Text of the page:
12 August 2021

Support service for new parents on the South Coast to expand

| Lottie Twyford
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two ladies look over a baby in bed

New parents can ask for help with a variety of challenges – feeding, sleeping or their own mental health. Photo: Tresillian.

They say it takes a village to raise a child and for parents in the Eurobodalla Shire, that village is about to get a whole lot bigger.

New parents and their bubs will soon have access to renowned early parenting service provider Tresillian Family Care, as the service prepares to roll out in the region.

A new Family Care Centre will be built in Moruya to provide locals with access to these Tresillian’s services.

Local GP and Eurobodalla Breastfeeding Support convenor Dr Michelle Hamrosi said there is a shortage of support for families in the area which currently sees around 400 babies born every year.

“Investing in the health of mums and babies is investing in the health of the next generation and the first 1000 days of a life are the most important,” she said.

According to Michelle, while the hospital staff are doing their best, they are also understaffed.

“Often mums will come to their GP six weeks after giving birth but they really should have been seen already.

“Sometimes things have already come to a head at that point – for example breastfeeding,” she explained.

“Having a service in our area that is able to provide an evidence-based approach and consistent advice that protects secure attachment between mums and babies, provides culturally appropriate care and hopefully encourages skilled employees to come to our area, would be a win-win,” she said.

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Tresillian is the largest early parenting service and provides support for about 80,000 new parents every year through tailored, evidence-based programs.

They currently operate 16 centres mainly based in NSW and Tresillian Director Clinical Service Integration Debbie Stockton said there is a demonstrated need for their services in the Eurobodalla region.

According to Debbie, many new parents experience a range of challenges in the early period and that everybody needs support at one point or another.

“Nobody is meant to do all that’s required around having a child by themselves all the time.”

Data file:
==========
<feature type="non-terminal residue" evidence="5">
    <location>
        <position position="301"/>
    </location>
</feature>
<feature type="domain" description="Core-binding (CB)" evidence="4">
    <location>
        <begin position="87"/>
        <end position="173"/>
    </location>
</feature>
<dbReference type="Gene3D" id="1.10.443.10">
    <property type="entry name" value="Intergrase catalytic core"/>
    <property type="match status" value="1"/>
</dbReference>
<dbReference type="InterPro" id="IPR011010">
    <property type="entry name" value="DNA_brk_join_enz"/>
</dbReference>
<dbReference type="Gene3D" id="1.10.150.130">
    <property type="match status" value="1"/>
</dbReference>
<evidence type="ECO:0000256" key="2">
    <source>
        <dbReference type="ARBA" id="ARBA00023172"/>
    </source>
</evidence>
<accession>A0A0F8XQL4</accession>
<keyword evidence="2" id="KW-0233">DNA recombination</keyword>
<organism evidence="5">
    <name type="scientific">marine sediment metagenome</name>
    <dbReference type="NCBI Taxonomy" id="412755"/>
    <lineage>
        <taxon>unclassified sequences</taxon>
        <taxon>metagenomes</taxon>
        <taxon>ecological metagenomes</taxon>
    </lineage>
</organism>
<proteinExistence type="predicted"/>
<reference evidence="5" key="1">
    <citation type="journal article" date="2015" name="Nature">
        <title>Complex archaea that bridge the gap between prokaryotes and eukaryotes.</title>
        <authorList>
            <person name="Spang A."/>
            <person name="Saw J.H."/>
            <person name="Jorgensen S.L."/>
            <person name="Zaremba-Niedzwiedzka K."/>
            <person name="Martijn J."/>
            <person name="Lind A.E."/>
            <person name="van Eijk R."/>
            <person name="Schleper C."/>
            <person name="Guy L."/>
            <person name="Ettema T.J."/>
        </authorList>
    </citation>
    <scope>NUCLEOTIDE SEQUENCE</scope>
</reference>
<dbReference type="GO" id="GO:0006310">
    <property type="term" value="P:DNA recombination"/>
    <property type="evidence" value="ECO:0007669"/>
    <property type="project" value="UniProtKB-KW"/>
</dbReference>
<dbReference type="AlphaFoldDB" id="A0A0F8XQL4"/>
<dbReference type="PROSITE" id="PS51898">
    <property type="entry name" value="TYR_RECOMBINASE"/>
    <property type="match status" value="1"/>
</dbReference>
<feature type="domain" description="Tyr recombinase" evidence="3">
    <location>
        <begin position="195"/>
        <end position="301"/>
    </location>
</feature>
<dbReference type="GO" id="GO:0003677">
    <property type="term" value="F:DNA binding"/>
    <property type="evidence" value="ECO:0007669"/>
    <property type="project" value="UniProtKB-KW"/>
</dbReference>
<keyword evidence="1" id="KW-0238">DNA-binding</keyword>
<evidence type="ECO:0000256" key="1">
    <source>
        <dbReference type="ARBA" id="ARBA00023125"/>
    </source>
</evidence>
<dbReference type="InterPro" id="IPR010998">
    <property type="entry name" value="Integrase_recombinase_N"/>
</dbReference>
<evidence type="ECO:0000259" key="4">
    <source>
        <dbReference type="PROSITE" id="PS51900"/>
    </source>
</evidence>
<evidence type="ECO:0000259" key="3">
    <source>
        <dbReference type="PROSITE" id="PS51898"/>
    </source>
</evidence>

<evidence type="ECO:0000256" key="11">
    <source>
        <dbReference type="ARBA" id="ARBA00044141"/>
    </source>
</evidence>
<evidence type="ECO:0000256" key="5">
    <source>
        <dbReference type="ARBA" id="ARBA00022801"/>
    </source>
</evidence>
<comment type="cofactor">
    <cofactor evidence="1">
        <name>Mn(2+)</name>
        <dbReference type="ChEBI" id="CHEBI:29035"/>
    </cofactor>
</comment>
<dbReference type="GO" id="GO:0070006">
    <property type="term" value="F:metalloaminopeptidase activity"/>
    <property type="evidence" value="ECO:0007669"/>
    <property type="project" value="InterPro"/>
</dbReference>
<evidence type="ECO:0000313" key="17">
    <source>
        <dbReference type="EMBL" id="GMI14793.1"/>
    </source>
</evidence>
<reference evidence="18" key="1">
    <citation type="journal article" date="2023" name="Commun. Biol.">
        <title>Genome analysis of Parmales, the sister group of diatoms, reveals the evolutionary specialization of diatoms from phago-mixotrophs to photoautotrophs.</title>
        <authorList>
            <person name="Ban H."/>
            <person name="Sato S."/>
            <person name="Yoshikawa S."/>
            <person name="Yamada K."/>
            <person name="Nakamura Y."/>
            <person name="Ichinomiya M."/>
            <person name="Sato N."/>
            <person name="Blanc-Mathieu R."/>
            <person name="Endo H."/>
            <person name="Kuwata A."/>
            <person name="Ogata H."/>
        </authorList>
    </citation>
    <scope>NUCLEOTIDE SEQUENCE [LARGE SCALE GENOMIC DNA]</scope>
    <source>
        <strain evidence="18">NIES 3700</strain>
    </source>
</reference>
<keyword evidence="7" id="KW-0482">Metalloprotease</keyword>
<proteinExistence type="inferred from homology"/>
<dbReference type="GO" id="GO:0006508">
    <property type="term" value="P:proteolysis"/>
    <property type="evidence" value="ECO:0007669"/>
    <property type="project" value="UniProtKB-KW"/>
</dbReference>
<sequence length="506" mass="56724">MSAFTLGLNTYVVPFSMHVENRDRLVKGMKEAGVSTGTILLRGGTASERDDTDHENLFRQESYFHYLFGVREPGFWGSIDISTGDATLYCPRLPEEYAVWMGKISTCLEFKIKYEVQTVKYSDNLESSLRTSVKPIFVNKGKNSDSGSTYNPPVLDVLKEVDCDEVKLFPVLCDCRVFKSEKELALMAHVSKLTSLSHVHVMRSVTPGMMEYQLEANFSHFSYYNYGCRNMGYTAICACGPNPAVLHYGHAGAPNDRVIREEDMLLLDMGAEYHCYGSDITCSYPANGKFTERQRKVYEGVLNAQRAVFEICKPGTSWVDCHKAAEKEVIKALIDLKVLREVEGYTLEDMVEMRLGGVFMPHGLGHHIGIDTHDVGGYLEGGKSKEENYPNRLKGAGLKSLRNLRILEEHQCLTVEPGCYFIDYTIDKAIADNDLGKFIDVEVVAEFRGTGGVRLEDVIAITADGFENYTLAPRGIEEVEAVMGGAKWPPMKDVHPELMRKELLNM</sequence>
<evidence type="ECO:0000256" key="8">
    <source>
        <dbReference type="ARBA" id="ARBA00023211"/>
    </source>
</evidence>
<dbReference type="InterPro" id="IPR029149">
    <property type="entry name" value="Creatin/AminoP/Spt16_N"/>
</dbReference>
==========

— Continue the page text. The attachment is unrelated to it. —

Debbie also noted that being a new parent at the moment is particularly difficult for those living on the South Coast who are coping not only with COVID-19 lockdowns around the state and being potentially isolated from their families, but with the extended impacts of the drought and bushfires of previous years.

“I don’t believe that these are things which magically go away. So when you add the joy, but also the stress of having a new baby, things do get complicated,” she said.

old fashioned image of a nurse and mum looking a baby in a doctor's office

A throwback to the 1920’s outpatients at Tresillian Petersham. Photo: Tresillian.

According to Debbie, the most common reason new parents seek out their services is when they have a baby or toddler who is not sleeping.

“When this happens, we know that everyone in the family is impacted by the exhaustion it causes and that there is an impact on the parents’ mental and emotional health too,” she explained.

Other reasons for seeking help can be to do with feeding challenges, including breastfeeding, toddler behaviour or parents feeling like they are starting to experience depression or anxiety.

In all of these cases, Debbie said the Tresillian Family Care Centre becomes a sort of one-stop shop where tailored support can be provided around a particular family’s needs.

“We don’t want parents who are doing it tough trying to battle it at home alone,” Debbie said.

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Families can either self refer or be referred by their GP to the centre, and they can access both individual consultations to have their concerns addressed or group programs.

There will also be home visits within a certain distance of the centre and Telehealth services for people further afield.

Tresillian is entering a partnership with Gidget Foundation Australia – a perinatal mental health support service provider – which will deliver specialised support as well.

Debbie is hopeful that if all goes to plan, the centre will be up and running by the end of the year.

Next year it’s hoped they will add a Tresillian van which can expand the service further along the Coast.

Learn more about the services Tresillian provides.

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